Ebstein anomaly is a rare congenital disorder of the tricuspid valve and right ventricular myocardium. The presentation depends on the severity of the disorder and can range from severe cyanosis and heart failure in the newborn to mild exercise intolerance in the adult. The pathologic hallmark is the downward and apical displacement of the tricuspid valve into the right ventricle. Echocardiogram usually provides sufficient anatomic and hemodynamic information. Medical management depends on the degree of hemodynamic stability and centers around supplemental oxygen and prostaglandin infusion. Those who respond to medical measures should be watched over a period of time. Surgical intervention is needed when patients fail to respond to standard medical resuscitative measures. Techniques of surgical repair have evolved over a period of time. Most techniques are based on plication of the redundant atrialized right ventricle, tricuspid annuloplasty, use of the sail-like anterior leaflet in construction of a competent monocuspid valve, closure of atrial septal defect, and reduction of right atrium. Single-ventricle palliation has been advocated by some groups. We are heavily biased toward a biventricular repair. We describe our approach, surgical technique, and postoperative results here. Multicenter studies are needed to establish the best modalities for surgical management.
Key WordsEbstein, Tricuspid, Ventricle, Cyanosis, Surgery
Ebstein anomaly (EA) is a rare cardiac disease and accounts for less than 1% of all newly diagnosed congenital disorders. EA is not just a disorder of the tricuspid valve (TV) but also affects the right ventricle (RV) myocardium. It encompasses a wide anatomic spectrum, and the disorder can present itself either as cyanosis in the newborn or exercise intolerance in the older adult. Symptomatic neonates present serious medical and surgical challenges and have uniformly dismal outcomes without timely intervention.
It is worth recapitulating the characteristic features of this disorder that are relevant to surgical management as described by Carpentier et al.
There is a failure of delamination of the TV leaflets. The septal, posterior, and anterior leaflets are affected in order of severity. This effectively causes anterior and apical rotational displacement of the functional annulus. The downward displacement of the septal and posterior leaflets into the RV is the essence of EA.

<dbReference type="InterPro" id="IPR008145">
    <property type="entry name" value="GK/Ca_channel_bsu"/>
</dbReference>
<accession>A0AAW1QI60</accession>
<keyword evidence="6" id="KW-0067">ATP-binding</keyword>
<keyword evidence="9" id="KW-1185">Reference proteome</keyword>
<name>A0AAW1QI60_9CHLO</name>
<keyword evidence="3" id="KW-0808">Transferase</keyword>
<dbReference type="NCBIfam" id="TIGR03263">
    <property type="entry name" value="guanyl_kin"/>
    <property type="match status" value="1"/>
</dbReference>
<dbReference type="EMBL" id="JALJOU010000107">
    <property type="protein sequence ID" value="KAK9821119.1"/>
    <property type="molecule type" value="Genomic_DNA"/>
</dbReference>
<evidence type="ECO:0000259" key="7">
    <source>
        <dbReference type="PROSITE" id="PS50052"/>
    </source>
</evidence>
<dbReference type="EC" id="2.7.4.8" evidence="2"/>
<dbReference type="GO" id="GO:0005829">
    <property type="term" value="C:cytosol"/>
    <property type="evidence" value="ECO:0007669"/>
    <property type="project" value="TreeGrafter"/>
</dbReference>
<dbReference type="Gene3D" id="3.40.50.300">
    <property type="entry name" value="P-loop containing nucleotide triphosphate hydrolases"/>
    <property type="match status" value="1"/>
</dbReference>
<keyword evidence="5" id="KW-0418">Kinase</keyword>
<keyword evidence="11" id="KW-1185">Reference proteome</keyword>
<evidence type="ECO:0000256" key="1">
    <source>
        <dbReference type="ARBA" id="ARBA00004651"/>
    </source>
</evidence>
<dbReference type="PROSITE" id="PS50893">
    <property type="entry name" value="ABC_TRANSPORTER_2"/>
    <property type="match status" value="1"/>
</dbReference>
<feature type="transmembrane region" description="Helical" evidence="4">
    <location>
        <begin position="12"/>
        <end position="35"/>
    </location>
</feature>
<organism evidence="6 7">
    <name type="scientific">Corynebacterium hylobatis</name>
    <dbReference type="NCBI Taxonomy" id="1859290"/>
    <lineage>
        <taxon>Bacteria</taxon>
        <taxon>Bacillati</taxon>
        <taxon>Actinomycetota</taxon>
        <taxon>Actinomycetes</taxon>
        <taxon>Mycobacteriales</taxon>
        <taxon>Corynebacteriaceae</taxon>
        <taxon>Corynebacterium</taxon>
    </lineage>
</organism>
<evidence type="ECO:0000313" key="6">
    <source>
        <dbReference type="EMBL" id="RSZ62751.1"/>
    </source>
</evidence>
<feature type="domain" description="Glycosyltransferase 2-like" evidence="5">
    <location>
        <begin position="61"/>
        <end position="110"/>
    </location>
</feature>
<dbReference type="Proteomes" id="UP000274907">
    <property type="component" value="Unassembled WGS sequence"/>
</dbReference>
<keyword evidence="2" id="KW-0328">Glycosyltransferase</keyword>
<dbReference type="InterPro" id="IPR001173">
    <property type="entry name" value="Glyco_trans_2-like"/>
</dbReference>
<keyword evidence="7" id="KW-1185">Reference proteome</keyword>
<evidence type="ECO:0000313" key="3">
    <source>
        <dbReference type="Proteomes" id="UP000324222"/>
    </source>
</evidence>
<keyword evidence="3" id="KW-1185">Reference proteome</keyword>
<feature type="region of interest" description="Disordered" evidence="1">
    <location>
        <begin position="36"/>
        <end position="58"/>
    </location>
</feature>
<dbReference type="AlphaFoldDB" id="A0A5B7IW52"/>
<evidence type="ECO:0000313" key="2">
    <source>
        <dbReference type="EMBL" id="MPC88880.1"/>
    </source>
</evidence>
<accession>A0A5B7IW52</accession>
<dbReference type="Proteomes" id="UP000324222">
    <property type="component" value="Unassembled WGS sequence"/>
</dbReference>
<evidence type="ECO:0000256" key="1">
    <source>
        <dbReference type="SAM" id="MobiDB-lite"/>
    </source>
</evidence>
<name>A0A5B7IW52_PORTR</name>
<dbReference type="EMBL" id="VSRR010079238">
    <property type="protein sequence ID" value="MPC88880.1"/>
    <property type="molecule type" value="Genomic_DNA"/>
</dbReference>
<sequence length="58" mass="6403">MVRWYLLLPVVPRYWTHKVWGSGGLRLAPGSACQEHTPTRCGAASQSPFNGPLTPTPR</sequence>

The anterior leaflet is attached at the appropriate level but is large or sail-like. There are multiple chordal attachments to the ventricular wall. In neonates presenting with symptoms the anterior leaflet is often severely affected.
The portion of the RV above the functional annulus (“atrialized right ventricle”) is dilated and thin with variable hypertrophy. The true tricuspid annulus is almost always enlarged.
The cavity of the effective RV is reduced (“functional right ventricle”).
The infundibulum of the RV is often obstructed by the redundant tissue of the anterior leaflet and its chordal attachments to the infundibulum.
As mentioned earlier, EA is truly a disorder of both TV and RV. There is a variable degree of ventricular myocardial dysfunction. Morphometric histopathologic studies have demonstrated that there is an absolute decrease in the number of myocardial fibers in addition to thinning of the wall of the dilated RV in EA.
Carpentier et al. also described four grades of EA.
Type A : The anterior leaflet has normal morphology, and the RV is adequate.
Type B : The anterior leaflet has abnormal chordae but normal mobility. The RV is reduced in volume but adequate.
Type C : The anterior leaflet is restricted in movement. The RV is small with a large atrialized component.
Type D : This is also called “tricuspide sac” because the leaflets form a complete sac of fibrous tissue adherent to the RV. The only functional part of the RV is the infundibulum.
An atrial septal defect (ASD) is present in most of the cases.
There is a variable degree of RV outflow tract obstruction, and anatomic pulmonary atresia occurs in approximately half of the symptomatic neonates requiring surgical intervention.
A patent ductus arteriosus (PDA) is present in EA with pulmonary atresia.
Wolff-Parkinson-White type of accessory pathway is present in approximately 10% of the cases.
Rarer associations include ventricular septal defect, transposition of great arteries, tetralogy of Fallot, and atrioventricular canal defect.
Low-set ears, micrognathia, cleft lip and palate, absent left kidney, megacolon, undescended testes, and bilateral inguinal hernias are commonly associated anomalies.